Speak to a Registered Partner Visa/De Facto Visa Migration Agent in Adelaide
If you don’t feel confident preparing your application for a partner visa or de facto visa, or if you believe your case is more complicated than usual, our migration agent can help you. Our Migration Agents in Adelaide are highly experienced in all visa categories, including family visas, using their knowledge and expertise to help clients submit strong applications. Our goal is to make the process as smooth and hassle-free as possible for you right from our Adelaide office.
Partner Visa/De Facto Visa
Under the Partner Visa Stream, an applicant must be sponsored by their Australian spouse, de facto, or same-sex partner who must be either an Australian citizen, Australian permanent resident or an eligible New Zealand citizen. They must be aged over 18 years. Partner applicants must be sponsored by their Australian partner.
Different types of partner visa to Australia
Australian Immigration policy provides different types of partner visas (or spouse visas) that an individual can apply for based on their individual needs. Therefore if any Australian citizen or permanent resident, or eligible New Zealand citizen is looking to sponsor their partner to Australia, here are the different types of partner (or family) visa choices they can explore:
THERE ARE DIFFERENT TYPES OF PARTNER VISAS FOR AUSTRALIA
- Prospective Marriage visa (Subclass 300)
- Partner Visa Offshore (Subclasses 309 and 100)
- Partner Visa Onshore (Subclass 801 and 820)
- New Zealand Citizen Family Relationship (subclass 461)
Prospective Marriage Visa (Subclass 300)
This visa allows you to travel to Australia to marry your partner and then to apply for a Partner Visa. For those that are directly involved in a relationship with an Australian citizen or permanent Australian resident or eligible New Zealand citizen, a subclass 300 prospective marriage visa may be the most straightforward plan if the couple has not lived together or cannot prove they have been living together. This visa is also termed a fiancé (or fiancée) visa and, in order to collect this, the other partner must be living outside of Australia at the time of application.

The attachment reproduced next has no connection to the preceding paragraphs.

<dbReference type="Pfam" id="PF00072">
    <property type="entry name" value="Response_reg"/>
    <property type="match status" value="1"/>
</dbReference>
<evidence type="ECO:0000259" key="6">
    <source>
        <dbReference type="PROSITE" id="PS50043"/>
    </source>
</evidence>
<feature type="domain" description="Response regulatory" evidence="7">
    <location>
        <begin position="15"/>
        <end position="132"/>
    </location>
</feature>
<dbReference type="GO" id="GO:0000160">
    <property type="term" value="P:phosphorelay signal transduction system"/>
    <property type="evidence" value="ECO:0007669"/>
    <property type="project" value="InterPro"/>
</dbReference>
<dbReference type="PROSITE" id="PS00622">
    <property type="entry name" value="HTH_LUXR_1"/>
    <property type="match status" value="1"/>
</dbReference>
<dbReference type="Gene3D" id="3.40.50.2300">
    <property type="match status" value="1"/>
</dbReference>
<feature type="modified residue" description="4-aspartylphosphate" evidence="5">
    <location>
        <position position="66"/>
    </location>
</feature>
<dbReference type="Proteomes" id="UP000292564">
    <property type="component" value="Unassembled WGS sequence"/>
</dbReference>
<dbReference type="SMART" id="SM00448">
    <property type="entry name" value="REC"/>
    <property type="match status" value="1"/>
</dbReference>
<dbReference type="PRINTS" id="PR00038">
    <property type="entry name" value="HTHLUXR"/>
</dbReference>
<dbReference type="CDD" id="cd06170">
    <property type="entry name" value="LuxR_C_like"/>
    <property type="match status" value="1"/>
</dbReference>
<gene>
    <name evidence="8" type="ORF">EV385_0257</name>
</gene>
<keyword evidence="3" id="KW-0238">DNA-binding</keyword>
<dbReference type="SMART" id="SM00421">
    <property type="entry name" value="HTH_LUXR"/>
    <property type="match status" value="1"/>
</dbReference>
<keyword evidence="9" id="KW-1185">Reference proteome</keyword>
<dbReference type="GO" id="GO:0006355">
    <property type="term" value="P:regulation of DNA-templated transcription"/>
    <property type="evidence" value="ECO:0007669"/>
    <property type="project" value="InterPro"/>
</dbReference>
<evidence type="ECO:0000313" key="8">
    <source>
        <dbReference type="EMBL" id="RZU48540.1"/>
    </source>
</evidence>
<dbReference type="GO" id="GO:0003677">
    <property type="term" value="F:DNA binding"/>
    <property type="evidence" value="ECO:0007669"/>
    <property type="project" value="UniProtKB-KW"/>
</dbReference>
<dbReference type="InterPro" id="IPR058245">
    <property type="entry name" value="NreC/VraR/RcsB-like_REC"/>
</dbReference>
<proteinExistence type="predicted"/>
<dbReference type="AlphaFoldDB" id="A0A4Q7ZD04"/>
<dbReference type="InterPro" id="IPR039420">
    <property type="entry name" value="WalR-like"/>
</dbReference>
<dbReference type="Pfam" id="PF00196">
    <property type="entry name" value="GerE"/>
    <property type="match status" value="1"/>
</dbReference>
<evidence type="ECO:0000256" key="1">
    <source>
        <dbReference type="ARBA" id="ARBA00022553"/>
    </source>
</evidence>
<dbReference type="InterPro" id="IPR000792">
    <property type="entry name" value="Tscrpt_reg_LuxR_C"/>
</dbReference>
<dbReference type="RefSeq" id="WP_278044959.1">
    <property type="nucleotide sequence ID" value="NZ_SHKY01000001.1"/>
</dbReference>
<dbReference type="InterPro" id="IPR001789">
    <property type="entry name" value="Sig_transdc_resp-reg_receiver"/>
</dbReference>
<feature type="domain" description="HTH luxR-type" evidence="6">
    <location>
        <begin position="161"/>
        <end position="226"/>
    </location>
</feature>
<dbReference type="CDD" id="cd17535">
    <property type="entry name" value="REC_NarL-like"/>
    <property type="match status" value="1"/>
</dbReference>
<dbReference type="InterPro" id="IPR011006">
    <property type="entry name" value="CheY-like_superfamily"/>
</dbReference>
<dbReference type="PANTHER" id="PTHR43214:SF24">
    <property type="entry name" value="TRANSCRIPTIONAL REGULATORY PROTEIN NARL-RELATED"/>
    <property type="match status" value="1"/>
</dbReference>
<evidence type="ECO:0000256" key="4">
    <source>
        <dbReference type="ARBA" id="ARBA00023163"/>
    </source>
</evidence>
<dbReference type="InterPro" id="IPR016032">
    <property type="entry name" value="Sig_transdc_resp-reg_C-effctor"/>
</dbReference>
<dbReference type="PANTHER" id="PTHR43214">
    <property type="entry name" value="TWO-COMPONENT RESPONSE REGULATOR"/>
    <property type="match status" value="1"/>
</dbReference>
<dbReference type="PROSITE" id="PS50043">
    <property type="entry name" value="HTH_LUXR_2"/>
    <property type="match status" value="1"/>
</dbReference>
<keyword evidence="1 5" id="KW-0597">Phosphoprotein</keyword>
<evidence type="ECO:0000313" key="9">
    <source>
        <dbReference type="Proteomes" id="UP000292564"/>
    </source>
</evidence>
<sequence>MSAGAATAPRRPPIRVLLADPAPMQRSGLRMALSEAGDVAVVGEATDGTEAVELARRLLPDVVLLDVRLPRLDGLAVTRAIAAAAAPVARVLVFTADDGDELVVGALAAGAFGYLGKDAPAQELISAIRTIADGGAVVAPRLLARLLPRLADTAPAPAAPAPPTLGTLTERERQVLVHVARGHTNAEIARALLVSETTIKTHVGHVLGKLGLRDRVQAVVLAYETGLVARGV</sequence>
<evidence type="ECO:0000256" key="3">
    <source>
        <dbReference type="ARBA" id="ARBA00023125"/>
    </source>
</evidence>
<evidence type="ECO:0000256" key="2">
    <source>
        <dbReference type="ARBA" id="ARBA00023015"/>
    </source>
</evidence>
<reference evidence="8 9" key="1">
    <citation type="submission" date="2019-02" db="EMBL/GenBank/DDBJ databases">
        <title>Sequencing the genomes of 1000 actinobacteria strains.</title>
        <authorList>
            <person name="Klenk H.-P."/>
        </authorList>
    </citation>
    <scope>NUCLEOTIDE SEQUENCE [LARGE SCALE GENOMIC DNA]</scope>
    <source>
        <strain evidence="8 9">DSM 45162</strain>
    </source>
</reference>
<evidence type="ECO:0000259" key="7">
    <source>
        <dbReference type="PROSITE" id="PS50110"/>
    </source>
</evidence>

Offshore Partner visa (combined subclass 309 and subclass 100 )
You must submit your visa application outside of Australia for this combined visa application. The subclass 309 visa is a provisional visa and provides a pathway to a permanent Partner subclass 100 visas which may also be granted in or outside Australia.
Onshore Partner visa (combined subclass 820 and subclass 801)
For this partner visa, you will need to be both onshore and not have a condition restricting you to lodge another visa in Australia. If you do have this condition you will need to apply for an offshore combined subclass 309 and 100 visa. For this combined subclass 820 and 801 visas you must be married or in a de facto long term mutually exclusive relationship.
Subclass 461 Visa (New Zealand Citizen Family Relationship Visa)
This kind is for non-New Zealand citizens but seems to be a member of the New Zealand family unit. It helps you to stay and work in Australia for five years. The subclass 461 New Zealand Citizen Family Relationship Visa is the ideal choice for people whose partner is a New Zealand citizen. Since it is valid for only a 5-year tenure-then, it can be easily renewed.
Provisional Partner Visa and Temporary Partner Visa
There are two forms of partner visas initially granted. These are subclass 820 intended for people residing in Australia and this is a temporary partner visa. The subclass 309, is intended for those people applying from overseas and this is a provisional partner visa.
These visas are granted with a view to converting to a permanent partner visa after the partner relationship can be proven to be (and the Department of Home Affairs is satisfied) in existence for over 2 years. The Department of Home Affairs has the discretion to request that you lodge the permanent residence part of the original combined visa application separately after this time and to ask for further evidence at any time.